From the executive story editor of Scrubs, a terrific memoir about her Philadelphia childhood.
Nissel’s mother, a Black Panther from West Philadelphia, married a white man from upstate Pennsylvania; together they had two children. “Where are you from?” was the refrain Nissel and her brother most often heard from whites; from blacks, it was, “You talk white.” Determined to find her niche, she tried to become “more authentically black” by wearing cornrows, which lasted until she dived underwater at the local pool. She also considered Judaism, reflecting, “They have their own school and their own language. It’s like a club.” (A friend replied: “Well, for your sake, it’d better be a nice club because being black and Jewish, you won’t be able to get into any other ones.”) After her philandering father abandoned them, the family moved frequently, living—and earning equal doses of scorn—in neighborhoods both poor and wealthy. While a student at the University of Pennsylvania, Nissel posted an online journal about her financial struggles that was later published as The Broke Diaries (not reviewed). But it wasn’t poverty that led to her brief hospitalization for clinical depression during college; despite her quips about racism, endless queries regarding her ethnicity proved wearing. A fellow student in what Nissel jokingly refers to as the “Nation of Islam Lite” broke off their friendship, citing as her reason, “a child is the race of his father.” During a temporary gig with the IRS, a white female coworker asked her to recommend books about “the black experience.” Eventually, Nissel decided to try her fortunes on the West Coast, where she seems to be thriving. Readers will be grateful that she’s willing to revisit her challenging past: Colorful anecdotes, marvelous dialogue and a thoughtful narrative make this memoir a delight.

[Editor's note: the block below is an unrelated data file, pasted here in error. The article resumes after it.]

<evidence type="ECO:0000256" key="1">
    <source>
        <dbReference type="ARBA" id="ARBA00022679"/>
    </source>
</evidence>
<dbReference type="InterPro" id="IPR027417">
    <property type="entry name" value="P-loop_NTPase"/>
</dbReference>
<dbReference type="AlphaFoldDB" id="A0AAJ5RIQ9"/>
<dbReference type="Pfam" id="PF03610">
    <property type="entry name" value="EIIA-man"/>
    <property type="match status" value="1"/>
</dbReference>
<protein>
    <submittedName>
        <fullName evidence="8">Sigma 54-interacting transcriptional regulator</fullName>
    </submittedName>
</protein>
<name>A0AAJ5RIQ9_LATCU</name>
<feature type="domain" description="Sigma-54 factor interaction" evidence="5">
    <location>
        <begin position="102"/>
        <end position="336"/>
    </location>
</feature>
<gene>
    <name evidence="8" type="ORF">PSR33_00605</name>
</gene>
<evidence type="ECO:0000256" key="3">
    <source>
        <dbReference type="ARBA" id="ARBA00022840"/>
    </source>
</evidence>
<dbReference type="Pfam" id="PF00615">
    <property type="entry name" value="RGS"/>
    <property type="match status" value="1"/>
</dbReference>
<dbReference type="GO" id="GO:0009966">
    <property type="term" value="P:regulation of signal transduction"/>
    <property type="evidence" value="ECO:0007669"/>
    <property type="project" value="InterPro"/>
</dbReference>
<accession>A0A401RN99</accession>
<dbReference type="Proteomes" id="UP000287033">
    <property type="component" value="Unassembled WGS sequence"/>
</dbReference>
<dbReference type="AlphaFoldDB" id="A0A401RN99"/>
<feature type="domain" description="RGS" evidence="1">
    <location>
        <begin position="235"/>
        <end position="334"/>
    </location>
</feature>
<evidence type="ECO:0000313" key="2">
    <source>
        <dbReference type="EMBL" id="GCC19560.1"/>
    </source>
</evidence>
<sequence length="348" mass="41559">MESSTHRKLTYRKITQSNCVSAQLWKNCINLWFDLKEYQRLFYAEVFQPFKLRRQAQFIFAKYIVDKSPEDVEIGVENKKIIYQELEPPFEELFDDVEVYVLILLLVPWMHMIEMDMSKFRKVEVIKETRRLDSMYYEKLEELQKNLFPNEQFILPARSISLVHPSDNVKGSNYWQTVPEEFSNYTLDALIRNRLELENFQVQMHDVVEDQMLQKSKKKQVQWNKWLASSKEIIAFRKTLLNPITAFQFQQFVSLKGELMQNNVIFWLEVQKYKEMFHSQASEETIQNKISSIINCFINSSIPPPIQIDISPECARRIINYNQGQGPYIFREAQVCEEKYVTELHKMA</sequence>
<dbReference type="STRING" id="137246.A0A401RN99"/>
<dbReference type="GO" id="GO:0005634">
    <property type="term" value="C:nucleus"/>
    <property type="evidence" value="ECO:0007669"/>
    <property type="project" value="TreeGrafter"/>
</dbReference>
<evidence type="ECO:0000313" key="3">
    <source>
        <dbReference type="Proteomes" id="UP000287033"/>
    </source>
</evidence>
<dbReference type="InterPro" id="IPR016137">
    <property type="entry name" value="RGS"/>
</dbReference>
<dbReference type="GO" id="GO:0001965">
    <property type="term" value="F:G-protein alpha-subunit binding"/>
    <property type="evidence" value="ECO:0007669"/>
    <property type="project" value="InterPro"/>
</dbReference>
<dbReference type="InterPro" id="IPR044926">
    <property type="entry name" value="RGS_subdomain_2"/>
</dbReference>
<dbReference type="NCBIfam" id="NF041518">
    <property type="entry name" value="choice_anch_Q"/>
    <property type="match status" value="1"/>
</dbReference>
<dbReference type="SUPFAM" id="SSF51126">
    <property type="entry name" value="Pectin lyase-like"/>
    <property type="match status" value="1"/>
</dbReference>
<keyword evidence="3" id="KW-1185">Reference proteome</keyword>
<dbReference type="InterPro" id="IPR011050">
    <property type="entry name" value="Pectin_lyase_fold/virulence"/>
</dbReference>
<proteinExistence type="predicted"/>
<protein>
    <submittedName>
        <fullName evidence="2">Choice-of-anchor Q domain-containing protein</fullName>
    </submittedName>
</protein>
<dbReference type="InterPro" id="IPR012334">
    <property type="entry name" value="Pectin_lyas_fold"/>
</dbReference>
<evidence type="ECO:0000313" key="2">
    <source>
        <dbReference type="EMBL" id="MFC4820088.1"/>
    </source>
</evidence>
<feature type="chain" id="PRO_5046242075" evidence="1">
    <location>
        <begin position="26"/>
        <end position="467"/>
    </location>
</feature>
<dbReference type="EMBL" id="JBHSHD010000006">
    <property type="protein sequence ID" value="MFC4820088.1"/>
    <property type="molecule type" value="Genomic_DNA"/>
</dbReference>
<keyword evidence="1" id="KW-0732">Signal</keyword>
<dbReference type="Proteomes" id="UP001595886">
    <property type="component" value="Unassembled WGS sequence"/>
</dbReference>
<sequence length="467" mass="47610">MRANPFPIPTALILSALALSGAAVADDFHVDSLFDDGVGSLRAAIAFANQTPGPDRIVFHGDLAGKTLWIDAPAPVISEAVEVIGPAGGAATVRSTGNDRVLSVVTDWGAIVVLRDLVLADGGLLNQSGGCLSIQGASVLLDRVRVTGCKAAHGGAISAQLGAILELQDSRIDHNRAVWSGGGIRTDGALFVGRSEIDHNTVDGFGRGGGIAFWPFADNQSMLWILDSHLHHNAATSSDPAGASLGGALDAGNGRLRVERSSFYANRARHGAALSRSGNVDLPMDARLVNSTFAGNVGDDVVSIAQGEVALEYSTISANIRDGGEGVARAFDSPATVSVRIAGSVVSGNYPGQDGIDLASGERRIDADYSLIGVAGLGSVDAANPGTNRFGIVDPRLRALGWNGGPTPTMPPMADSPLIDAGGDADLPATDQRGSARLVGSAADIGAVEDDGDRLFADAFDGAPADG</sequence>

A well-crafted portrait of growing up biracial in the United States.